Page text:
Michigan: Report from Hell

Michigan: Report from Hell

Take the role of a cameraman in a news team set out to investigate a horrific monster invasion in Chicago.


Michigan: Report from Hell is a Playstation 2 title that was developed by Grasshopper Manufacture, directed by Akira Ueda, and planned by Suda 51. It was published by Spike in Japan and by 505 Games in Europe, but the game was never given an official North American release.

The game focuses on a news crew from Zaka TV, which is dedicated to covering news revolving around strange phenomena and mysterious happenings. The game is unique in that it's played primarily from the viewfinder of the protagonist's video camera. If the camera runs out of film before the investigation is completed, the game is lost.

Confusingly, the game's title refers to Lake Michigan, and not the state of Michigan. The actual setting is just outside of Chicago, Illinois.


The player's primary objective in the game is to investigate a mysterious mist that has descended upon a town near Lake Michigan. This mist is inexplicably mutating people into hideously deformed masses of flesh and limbs. Early on, Pamela, Zaka TV's star reporter, is attacked by one of these leech-like monsters and is later found in the process of mutating into one herself. The rest of the news crew is forced to kill the misshapen thing that Pamela became. The player is accompanied on their investigations thereon by a new reporter, and Brisco, the boom microphone operator.

Over the course of the investigation, the team determines that the mist originated from the laboratory of a Dr. O'Conner, who was experimenting in genetic weapons for use by the government. The team attempts to recover a cure for the virus from the doctor's laboratory, but fail and are forced to flee.

As the crew prepare to evacuate, they happen across an odd man in the airport. The man reveals that he was Dr. O'Conner's original test subject; he begins to behave in a bizarre manner, forcing the player to tag him as an enemy. When the reporter kills the man, the strange mist vanishes. It's speculated by the characters that the man somehow served as the focal point for the the genetic mutations and mist, and his death brought an end to the threat.


Michigan is played from a first-person perspective through the viewfinder of a video camera. The player takes control of a rookie cameraman accompanied by a microphone operator and a lead reporter that explore the game's setting. Interaction with the environment is accomplished by having the cameraman "tag" items for the reporter to examine and interact with. For example, by tagging an item that is a clue to the mystery, the reporter makes a detailed report on the object. By tagging a monster or enemy, the reporter draws a weapon and fights it.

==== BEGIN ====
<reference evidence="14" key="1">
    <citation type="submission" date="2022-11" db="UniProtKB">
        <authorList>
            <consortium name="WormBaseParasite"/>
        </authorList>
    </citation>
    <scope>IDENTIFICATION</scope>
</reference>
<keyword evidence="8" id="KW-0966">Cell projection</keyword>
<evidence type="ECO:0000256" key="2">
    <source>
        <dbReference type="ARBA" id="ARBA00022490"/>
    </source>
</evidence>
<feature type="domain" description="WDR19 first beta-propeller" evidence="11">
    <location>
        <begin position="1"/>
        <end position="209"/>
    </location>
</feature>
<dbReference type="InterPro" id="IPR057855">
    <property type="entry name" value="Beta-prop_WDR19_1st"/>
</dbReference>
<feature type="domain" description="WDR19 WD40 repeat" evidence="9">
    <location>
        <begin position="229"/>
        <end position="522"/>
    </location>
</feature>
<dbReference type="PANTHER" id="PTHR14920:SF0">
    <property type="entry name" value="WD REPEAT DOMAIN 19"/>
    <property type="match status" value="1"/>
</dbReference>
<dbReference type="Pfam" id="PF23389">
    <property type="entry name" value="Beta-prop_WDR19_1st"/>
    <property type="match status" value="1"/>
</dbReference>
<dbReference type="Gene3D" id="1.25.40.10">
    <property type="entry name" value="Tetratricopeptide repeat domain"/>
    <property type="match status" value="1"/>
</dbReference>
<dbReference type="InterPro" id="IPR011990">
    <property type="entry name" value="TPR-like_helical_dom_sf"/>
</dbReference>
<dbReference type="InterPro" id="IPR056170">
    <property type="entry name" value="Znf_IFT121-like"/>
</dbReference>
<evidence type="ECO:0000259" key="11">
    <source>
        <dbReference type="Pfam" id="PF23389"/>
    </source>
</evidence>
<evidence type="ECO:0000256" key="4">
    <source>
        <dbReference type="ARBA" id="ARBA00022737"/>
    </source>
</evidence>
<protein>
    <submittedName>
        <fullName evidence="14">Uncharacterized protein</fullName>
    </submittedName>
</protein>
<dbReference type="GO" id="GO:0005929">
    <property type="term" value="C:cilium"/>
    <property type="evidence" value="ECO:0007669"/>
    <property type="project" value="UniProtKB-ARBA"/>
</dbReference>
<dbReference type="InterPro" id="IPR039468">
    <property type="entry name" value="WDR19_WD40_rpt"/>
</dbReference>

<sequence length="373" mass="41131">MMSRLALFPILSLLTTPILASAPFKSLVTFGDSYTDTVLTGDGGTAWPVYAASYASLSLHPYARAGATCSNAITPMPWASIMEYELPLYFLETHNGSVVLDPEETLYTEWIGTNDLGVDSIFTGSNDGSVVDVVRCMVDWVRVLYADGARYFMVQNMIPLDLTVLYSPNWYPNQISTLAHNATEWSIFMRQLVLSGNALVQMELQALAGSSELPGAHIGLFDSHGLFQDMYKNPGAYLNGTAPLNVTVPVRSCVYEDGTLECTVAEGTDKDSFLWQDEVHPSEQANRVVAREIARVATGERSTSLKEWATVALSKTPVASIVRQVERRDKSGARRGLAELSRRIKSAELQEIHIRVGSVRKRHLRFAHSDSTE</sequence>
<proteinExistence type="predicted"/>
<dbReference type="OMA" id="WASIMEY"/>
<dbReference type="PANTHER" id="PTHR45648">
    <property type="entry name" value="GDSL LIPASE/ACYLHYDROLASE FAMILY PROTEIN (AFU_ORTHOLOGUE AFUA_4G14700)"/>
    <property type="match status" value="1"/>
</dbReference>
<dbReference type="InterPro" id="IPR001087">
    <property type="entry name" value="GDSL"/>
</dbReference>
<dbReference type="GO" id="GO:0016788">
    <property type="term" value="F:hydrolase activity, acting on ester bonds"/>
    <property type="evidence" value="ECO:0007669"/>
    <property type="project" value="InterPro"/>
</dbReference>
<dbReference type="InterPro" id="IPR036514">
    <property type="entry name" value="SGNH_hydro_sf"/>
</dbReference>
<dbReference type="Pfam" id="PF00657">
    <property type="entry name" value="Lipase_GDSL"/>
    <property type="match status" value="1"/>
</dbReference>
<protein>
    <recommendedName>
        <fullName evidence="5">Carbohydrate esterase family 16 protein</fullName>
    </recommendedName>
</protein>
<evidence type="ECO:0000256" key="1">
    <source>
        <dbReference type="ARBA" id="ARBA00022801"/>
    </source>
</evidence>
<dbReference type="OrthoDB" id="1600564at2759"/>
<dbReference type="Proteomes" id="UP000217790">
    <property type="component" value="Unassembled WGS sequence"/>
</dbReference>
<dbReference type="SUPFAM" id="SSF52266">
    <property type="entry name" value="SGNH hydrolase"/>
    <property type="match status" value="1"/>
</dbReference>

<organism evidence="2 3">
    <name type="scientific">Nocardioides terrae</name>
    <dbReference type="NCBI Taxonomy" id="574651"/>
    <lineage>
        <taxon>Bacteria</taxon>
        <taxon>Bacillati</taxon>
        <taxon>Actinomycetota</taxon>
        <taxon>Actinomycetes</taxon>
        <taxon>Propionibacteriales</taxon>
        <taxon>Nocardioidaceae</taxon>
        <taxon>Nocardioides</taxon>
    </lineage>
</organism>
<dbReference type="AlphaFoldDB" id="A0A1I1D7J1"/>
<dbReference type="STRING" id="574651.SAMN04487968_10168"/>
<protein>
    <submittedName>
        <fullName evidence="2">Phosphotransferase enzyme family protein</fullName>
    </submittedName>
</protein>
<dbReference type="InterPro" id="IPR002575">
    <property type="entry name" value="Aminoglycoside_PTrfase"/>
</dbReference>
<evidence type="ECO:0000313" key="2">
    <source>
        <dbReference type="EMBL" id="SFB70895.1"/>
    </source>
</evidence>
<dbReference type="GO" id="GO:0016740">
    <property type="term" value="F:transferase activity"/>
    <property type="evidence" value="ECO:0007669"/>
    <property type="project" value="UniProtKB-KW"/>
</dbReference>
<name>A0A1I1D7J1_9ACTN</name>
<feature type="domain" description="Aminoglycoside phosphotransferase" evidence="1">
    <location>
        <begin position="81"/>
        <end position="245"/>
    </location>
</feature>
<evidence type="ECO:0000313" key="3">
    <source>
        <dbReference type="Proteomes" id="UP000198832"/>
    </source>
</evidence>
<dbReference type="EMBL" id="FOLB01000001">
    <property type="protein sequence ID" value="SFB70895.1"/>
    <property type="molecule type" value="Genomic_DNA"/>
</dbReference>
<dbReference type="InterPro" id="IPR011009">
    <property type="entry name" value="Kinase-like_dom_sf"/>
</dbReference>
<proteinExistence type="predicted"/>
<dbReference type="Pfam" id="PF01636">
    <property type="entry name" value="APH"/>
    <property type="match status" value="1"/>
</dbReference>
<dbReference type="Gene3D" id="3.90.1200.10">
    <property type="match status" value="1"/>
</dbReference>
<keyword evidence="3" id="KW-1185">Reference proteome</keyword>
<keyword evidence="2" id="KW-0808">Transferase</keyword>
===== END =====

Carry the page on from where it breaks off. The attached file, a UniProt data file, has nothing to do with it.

The main objective of the game is to report on all of the clues and events of interest associated with a mysterious mist that has descended upon a town near Lake Michigan. In addition to the primary objectives, the player can also earn various special points by taking specific types of shots with the camera, much like the bonuses applied to creative camera use in Dead Rising. The three types of points awarded are Erotic, Immoral, and Suspenseful Points.

  • "Erotic points" are obtained by obtaining perverted footage such as up-skirt shots of the reporter or other female characters and by filming pornographic magazines or images that can be found randomly throughout levels.
  • "Immoral points" are obtained by filming sensational, yet tragic events that could have been stopped by the player, such as a civilian or reporter being devoured by a monster.
  • "Suspenseful points" are the most common, earned through good camera work and the recording of primary evidence/objectives.

The outcome of the game is directly effected by which type of points the player got the most of.

The player's activities directly impact the well-being of the reporter. If the player tags certain objects that draw the reporter's attention while monsters approach, the reporter can be killed. If they player character is not also killed, the level ends prematurely, and the next level begins with a new reporter sent in to fill their place. There is no penalty for the death of a reporter, but the number of bonuses unlocked at the game's conclusion corresponds with the number of reporters killed; the fewer reporters killed, the more alternate costumes that are unlocked for them at the conclusion of the game. By keeping the initial reporter alive throughout the entire game, a plethora of alternate costumes are unlocked, but no bonus costumes are earned if all of the reporters are killed, forcing the player to film the final level with Zaka TV's sole male reporter.